Inherited Wealth And Crony Capitalism Have Created An Aristocratic Class That Undermines Social Mobility And Democracy.
A third of wealth is inherited. Another third comes from special access/crony capitalism. Didier Jacobs calculated a few years ago that another third of billionaire wealth comes from crony connections to government and monopoly. This could be for example when billionaires secure concessions to provide services exclusively from government, using crony connections and corruption. The Economist has developed a similar measure of crony capitalism with similar findings. What is clear it seems to me is that corruption and crony connections to governments are behind a significant proportion of billionaire wealth.
Almost all sectors of our global economy are also now characterized by monopoly power, as is detailed by Nick Shaxson in his great new book, the Finance Curse. Whether food, pharmaceuticals, media, finance, or technology, each sector is characterized by a handful of huge corporations. Decades of largely unquestioned mergers and acquisitions, where corporations have bought up competitors, have led to this.
The actions of corporations, including the move towards monopoly, are driven by a relentless focus on ever-increasing returns to shareholders — shareholders who are primarily the very same extremely wealthy people. Our new Oxfam paper on the “Seven Deadly Sins” of the G7, released this week, shows how returns to shareholders have increased dramatically whilst real wages have barely increased. One ground-breaking study that made use of this leaked information showed that the super-rich are paying as much as 30 percent less tax than they should, denying governments billions in lost tax revenue, that could have been spent on schools or on hospitals. The super-rich are supported in this by the Society of Trust and Estate Practitioners (STEP), a secretive organization of over 20,000 wealth managers that actively pressures governments to reduce taxes on the richest.
The New York Times published an editorial comment on its front page in January 2019, provocatively entitled “abolish billionaires.” The editorial raised a serious question: what if instead of being a sign of economic success, billionaires are a sign of economic failure? In what ways can the boom in billionaires, and the dramatic increase in extreme wealth generally, be harmful?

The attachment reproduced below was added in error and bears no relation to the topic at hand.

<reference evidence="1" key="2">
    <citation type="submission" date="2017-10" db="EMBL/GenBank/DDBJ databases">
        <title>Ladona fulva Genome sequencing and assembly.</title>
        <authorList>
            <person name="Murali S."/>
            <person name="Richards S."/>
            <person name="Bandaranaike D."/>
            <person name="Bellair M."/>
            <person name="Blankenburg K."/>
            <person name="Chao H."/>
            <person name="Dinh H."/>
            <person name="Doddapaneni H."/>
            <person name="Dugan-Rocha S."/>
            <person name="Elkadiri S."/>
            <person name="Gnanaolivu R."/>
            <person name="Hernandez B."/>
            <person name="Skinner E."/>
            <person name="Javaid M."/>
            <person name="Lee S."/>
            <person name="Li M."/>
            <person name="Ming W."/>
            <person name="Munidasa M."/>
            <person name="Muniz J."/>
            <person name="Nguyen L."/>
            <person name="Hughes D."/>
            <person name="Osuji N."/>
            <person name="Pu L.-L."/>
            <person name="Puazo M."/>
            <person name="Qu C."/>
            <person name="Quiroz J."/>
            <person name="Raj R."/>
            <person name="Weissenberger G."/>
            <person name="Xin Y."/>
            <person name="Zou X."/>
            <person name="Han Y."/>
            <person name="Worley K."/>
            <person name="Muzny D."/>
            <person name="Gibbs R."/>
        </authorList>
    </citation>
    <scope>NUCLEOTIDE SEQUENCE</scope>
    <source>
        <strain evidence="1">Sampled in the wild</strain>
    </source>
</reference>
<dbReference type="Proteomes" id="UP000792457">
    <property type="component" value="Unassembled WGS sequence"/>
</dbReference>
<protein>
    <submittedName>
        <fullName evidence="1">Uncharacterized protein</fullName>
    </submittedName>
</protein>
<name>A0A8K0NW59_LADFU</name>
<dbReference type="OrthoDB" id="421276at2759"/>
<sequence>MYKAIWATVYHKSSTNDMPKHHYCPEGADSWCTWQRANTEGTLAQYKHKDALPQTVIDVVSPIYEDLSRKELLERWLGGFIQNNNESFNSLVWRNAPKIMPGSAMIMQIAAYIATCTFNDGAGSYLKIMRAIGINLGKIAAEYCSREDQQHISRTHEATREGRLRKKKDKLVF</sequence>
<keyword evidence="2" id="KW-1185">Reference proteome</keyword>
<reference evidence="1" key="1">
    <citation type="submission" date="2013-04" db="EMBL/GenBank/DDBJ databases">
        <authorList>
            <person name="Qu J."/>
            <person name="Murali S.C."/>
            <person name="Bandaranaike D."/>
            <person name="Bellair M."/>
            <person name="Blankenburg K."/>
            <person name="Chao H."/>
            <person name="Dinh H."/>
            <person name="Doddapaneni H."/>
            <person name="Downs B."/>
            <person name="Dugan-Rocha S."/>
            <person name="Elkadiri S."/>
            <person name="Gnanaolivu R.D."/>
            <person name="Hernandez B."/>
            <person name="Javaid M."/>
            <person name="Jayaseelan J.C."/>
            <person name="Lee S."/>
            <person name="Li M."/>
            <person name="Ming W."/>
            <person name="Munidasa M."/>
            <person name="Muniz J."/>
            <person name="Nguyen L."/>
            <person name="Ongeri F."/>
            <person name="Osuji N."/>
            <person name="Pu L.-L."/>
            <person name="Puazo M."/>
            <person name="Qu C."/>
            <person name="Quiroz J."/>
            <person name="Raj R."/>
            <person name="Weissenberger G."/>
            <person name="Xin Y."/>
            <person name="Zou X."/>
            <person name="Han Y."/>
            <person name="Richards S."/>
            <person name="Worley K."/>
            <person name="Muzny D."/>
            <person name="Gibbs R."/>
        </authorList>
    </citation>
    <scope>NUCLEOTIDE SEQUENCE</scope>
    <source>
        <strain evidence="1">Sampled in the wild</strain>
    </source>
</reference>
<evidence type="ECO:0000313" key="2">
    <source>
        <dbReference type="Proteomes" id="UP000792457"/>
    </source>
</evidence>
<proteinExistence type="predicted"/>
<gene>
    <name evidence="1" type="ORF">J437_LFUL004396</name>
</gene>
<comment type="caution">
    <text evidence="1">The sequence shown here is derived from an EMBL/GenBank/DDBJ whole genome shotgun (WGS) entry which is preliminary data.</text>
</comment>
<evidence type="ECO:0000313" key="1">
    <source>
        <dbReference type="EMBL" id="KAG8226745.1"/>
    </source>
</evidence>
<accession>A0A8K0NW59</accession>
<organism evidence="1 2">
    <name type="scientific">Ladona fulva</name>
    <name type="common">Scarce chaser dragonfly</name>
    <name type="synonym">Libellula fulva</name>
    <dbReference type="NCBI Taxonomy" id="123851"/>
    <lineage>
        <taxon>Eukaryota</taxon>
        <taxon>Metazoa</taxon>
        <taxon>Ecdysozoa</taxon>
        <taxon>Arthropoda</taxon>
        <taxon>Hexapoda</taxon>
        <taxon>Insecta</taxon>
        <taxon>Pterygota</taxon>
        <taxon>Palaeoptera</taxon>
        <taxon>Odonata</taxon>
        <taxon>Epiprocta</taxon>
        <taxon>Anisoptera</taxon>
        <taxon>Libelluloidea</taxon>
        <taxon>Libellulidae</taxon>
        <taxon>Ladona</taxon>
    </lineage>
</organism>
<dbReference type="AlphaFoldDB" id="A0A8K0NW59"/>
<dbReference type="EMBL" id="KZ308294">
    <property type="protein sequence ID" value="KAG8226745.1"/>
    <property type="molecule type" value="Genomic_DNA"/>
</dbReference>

To answer this question, we need to understand the origins of billionaire wealth, and to understand how that wealth is used once it is gained. The answer to both these questions I think rightly casts doubt on the value of the super-rich in our society.
Approximately one third of billionaire wealth comes from inheritance. It is very hard to make the case for the economic utility of inherited wealth, and instead there is a strong case for the fact that it undermines social mobility and economic progress. It creates instead a new aristocracy who are rich simply because their parents were rich which is hard to see as a good thing.
Whether inherited or secured in other ways, extreme wealth takes on a momentum of its own. The super-rich have the money to spend on the best investment advice, and billionaire wealth has increased since 2009 by an average of 11 percent a year, far higher than rates ordinary savers can obtain.
Bill Gates is worth nearly $100 billion dollars in 2019, almost twice what he was worth when he stepped down as head of Microsoft. This is despite his admirable commitment to giving his money away. As Thomas Piketty said in his book Capital in the 21st Century, “No matter how justified inequalities of wealth may be initially, fortunes can grow beyond any rational justification in terms of social utility.”
My Oxfam colleague Didier Jacobs calculated a few years ago that another third of billionaire wealth comes from crony connections to government and monopoly. This could be for example when billionaires secure concessions to provide services exclusively from government, using crony connections and corruption. The Economist has developed a similar measure of crony capitalism with similar findings. What is clear it seems to me is that corruption and crony connections to governments are behind a significant proportion of billionaire wealth.
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Almost all sectors of our global economy are also now characterized by monopoly power, as is detailed by Nick Shaxson in his great new book, the Finance Curse. Whether food, pharmaceuticals, media, finance, or technology, each sector is characterized by a handful of huge corporations. Decades of largely unquestioned mergers and acquisitions, where corporations have bought up competitors, have led to this. Historically, and especially in the United States in the early part of the 20th century, monopoly power was rightly viewed as a serious threat to the economy and to society, and steps were taken to break up monopolies. It was President Franklin Roosevelt who famously said that “government by organized money is just as dangerous as government by organized mob.” However, in recent decades, neoliberal economics has led a much more benign view of monopoly power, and very little action is now taken to dismantle them. I think this is a key distinction between neoliberalism and classical liberal economics. These monopolies impose hidden monopoly taxes on every consumer, as it enables these companies, and their wealthy shareholders, to extract excessive profits from the market, directly fueling the growth in extreme wealth at the expense of ordinary citizens.
The actions of corporations, including the move towards monopoly, are driven by a relentless focus on ever-increasing returns to shareholders — shareholders who are primarily the very same extremely wealthy people. Our new Oxfam paper on the “Seven Deadly Sins” of the G7, released this week, shows how returns to shareholders have increased dramatically whilst real wages have barely increased.